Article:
Out of Sight is best described as film noir light. Produced by the same team which made Pulp Fiction and Get Shorty, it takes the noir story and sprinkles in romance. But not too much. The story's focus is on Clooney's run from the law and Lopez's chase after him. Though she can't seem to decide if she wants to catch him or love him.
Directed by Steven Soderbergh (Ocean's Eleven, Traffic, and Erin Brockovich); this film carries his unique visual style and story telling techniques. Contrasting the warm sun of Florida and the cold winter in Detroit, the two locations of this film, Soderbergh creates a world just a bit off kilter from our own.
For any fan of films about crime, film noir, and even love, this film has what it takes to please.
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on February 9, 2000
I walked out of "Out of Sight" dumbfounded. What a great movie! And yet it bombed at the box office. What a world . . . I enjoyed every moment of "Out of Sight"- from the music, to the acting, to the story, to the direction. Based on a novel by the same title by Elmore Leonard, "Out of Sight" is part heist film, part love story.
George Clooney has been mocked for leaving "ER", probably unfairly. Okay, so his choice of roles has been pretty much awful ("From Dusk 'Til Dawn", "Batman & Robin", "The Peacemaker"), but here he finally gets good material to work from and turns in a magnificent performance. Dare I say it? It's an Oscar-caliber performance. As Jack Foley he underplays the role to perfection. Clooney is cool, calm and totally in control. Great job.
I didn't much care for Jennifer Lopez's Karen Sisco, but Ving Rhames fans will be delighted to see him in a wonderful supporting role as Clooney's friend and confidant Buddy. Rhames is a great actor who doesn't get his due often enough.
Another big surprise is Don Cheadle's performance as Snoopy. He's a terrific villain: angry, threatening, unpredictable. Along with Rhames, Cheadle is a great actor who does not get enough attention.
I throughly enjoyed the direction on the part of Stephen Soderbergh, who brings a different perspective to this movie than to most I've seen. The movie has the courage to jump around from place-to-place, making the assumption the audience will keep up. I like that in a movie.
A great film. Highly recommend.
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on September 1, 2011
"Out of Sight" not only features the best performance of Jennifer Lopez's otherwise checkered film career, it suggests that, when part of a duo whose erotic chemistry threatens to melt the celluloid/digital data that strives to contain it, she is capable of wry and subtle work not overly reliant on her celebrated derriere, which is prominently featured in the famous car trunk scene co-starring George Clooney. He works the character interplay and the entire mood of the film to delicious effect.
Based on an Elmore Leonard novel, "Out of Sight", together with "Get Shorty", mines the novelist's particular brand of witty repartee, literal character assassination, sudden outbursts of violence and multiple plotlines as a source of cinematic richness. Extremely self confident yet lethally stupid characters, perfectly played here by Don Cheadle, Isiah Washington and Pablo Guzman, are mixed in with the merely clueless, played by Steve Zahn and (in an uncharacteristic role) Catherine Keener and the judgementally impaired characters of Albert Brooks and Ving Rhames. Clooney, Lopez and Dennis Farina, as Lopez's loving but deeply skeptical father, are present to suggest that not only fools, but extremely shrewd cookies inhabit Leonard's distinctive universe.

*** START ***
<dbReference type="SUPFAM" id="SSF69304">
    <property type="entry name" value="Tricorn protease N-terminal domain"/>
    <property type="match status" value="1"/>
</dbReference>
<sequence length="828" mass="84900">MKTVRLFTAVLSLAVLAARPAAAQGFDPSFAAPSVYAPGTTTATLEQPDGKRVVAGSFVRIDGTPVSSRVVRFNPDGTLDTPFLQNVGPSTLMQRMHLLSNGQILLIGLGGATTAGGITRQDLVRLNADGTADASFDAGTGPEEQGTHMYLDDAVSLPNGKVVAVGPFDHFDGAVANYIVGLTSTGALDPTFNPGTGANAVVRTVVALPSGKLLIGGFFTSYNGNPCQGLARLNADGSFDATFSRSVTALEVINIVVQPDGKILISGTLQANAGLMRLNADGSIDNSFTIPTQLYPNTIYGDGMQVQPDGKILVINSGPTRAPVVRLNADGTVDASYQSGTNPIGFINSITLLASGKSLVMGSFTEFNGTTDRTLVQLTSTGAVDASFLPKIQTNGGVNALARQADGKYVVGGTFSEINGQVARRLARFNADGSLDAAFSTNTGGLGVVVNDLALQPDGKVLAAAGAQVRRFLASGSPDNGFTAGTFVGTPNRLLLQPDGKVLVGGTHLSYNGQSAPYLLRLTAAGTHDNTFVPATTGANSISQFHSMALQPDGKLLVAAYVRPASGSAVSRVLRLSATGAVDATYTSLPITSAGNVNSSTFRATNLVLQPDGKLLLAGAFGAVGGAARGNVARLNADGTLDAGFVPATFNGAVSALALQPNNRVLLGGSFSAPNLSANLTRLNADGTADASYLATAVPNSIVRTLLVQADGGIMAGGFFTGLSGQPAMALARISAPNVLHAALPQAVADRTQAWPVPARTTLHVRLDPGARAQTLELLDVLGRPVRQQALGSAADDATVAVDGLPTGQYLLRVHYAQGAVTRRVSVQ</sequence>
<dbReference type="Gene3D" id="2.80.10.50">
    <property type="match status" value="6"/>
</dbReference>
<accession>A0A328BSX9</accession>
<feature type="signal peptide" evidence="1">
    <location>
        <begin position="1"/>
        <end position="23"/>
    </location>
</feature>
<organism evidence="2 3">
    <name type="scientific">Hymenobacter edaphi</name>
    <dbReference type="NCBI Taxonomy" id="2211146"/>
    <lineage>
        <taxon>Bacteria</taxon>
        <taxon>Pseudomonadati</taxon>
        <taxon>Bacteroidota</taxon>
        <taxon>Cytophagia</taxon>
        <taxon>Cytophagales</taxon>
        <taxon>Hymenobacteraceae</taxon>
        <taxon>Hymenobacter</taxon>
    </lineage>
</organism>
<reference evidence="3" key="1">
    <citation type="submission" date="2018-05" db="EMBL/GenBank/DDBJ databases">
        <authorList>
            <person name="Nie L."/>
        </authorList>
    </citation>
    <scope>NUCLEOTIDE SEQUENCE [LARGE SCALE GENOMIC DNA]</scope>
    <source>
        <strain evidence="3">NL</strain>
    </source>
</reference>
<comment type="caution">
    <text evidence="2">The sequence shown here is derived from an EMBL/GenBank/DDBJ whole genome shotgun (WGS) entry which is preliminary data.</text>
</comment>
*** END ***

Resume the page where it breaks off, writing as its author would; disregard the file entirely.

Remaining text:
Steven Soderbergh, as the expert director, doing some of the finest work of his career, and Anne V. Coates("Lawrence of Arabia")as the sharply honing editor, keep the challenging chronology and overlapping, revisited scenes aloft with the extreme dexterity of accomplished jugglers. The complex lighting schemes, ranging from those of sunny Florida to snowy Michigan, are beautifully etched on the Blu-ray version, with flawless skin tones and vibrant sense of place. "Out of Sight" looks and sounds so damn good in its Blu-ray incarnation that it's as if it had been released last week, not in 1998. If you're looking for a perfect blend of erotic comedy, prison drama and heist film, look no further than "Out of Sight".
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on November 30, 1999
Out of Sight, wow. What a movie, it literally blew me away. Steven Soderbergh is such a great director, if I were Elmore Leonard I wouldn't have trusted anyone else to handle it. And Scott Frank, what can I say? His writing speaks for itself, quite literally. George Clooney was as cool as the steel edge of a magnum .357. He could have put both Frank Sinatra and Dean Martin to shame with one quick glance. And by his side? The slinky, ever-sexy Jennifer Lopez. She melts the screen and everyone that stands or sits around her. Her character was Mickey Spillane's wet dream. Steve McQueen and Faye Dunnaway once turned a chess game into a steamy, erotic rendevous in the Thomas Crown Affair. Clooney and Lopez do a little bit of history repeating, this time in her trunk. One a bank robber who has just escaped from Glades Prison in Florida and is greased in mud and sweat. The other a U.S. Marshall packing a shotgun and a .38 snuggly planted on her thigh. The combination of the two is explosive. This film is a must see. What more is there to say, it's the next best thing to perfection. Watch it and love it! Just don't get burned by the fireworks!